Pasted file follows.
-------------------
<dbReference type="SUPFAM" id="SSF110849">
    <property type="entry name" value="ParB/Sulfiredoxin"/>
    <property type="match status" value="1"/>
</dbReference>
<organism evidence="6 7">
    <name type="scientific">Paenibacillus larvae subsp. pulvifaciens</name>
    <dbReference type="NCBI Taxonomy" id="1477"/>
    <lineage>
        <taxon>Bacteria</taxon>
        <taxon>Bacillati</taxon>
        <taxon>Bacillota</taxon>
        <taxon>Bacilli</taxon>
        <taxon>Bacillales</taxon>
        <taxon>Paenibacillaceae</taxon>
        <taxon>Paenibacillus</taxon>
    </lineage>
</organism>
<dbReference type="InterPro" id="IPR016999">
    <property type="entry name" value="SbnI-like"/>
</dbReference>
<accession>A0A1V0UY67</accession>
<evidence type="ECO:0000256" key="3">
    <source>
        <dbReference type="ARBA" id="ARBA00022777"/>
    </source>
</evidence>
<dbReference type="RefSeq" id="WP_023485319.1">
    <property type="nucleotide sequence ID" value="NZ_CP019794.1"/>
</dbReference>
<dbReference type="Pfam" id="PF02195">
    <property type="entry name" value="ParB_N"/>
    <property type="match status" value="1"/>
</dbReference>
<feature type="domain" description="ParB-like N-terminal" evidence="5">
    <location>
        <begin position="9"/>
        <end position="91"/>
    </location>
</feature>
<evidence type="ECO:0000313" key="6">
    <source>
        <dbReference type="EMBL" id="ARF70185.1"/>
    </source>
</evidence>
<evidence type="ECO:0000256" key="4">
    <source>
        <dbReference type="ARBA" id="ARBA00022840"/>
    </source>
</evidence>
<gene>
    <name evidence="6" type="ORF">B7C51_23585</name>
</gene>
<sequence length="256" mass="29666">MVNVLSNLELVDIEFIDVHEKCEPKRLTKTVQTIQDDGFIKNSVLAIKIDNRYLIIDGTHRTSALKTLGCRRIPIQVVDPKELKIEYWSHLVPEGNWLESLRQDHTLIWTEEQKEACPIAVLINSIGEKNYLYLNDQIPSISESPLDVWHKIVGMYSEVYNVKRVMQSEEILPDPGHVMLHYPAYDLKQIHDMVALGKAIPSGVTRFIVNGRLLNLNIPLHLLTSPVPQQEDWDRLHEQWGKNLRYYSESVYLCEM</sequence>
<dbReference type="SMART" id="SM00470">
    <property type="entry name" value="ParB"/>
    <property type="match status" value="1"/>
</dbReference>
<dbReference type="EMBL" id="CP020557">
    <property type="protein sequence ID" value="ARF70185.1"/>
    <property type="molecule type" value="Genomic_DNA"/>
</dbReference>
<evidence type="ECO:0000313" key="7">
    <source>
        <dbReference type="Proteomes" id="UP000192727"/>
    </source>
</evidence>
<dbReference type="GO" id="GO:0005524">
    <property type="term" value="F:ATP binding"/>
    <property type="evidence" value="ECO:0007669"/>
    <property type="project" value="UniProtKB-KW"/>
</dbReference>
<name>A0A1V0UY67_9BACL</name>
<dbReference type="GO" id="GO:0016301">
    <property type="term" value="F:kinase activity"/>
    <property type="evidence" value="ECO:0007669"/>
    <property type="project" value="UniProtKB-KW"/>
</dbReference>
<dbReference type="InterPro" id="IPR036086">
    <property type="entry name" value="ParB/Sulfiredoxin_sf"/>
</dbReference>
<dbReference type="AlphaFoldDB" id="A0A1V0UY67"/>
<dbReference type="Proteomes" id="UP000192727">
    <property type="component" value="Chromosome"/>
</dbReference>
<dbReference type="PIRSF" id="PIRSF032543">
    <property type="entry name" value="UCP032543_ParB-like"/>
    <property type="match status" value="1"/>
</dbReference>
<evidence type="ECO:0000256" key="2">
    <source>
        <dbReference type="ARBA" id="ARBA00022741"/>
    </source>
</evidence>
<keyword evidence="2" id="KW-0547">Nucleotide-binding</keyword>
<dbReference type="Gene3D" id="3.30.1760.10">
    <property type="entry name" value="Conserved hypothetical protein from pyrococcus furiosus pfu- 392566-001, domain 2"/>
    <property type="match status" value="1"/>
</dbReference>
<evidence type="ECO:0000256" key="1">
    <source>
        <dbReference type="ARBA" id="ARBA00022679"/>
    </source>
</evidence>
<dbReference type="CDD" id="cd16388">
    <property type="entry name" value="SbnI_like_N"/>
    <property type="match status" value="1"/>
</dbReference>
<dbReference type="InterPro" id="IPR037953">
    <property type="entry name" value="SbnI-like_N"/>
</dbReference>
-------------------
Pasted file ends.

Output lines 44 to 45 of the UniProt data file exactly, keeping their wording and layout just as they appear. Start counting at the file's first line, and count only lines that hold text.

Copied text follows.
</evidence>
<evidence type="ECO:0000256" key="4">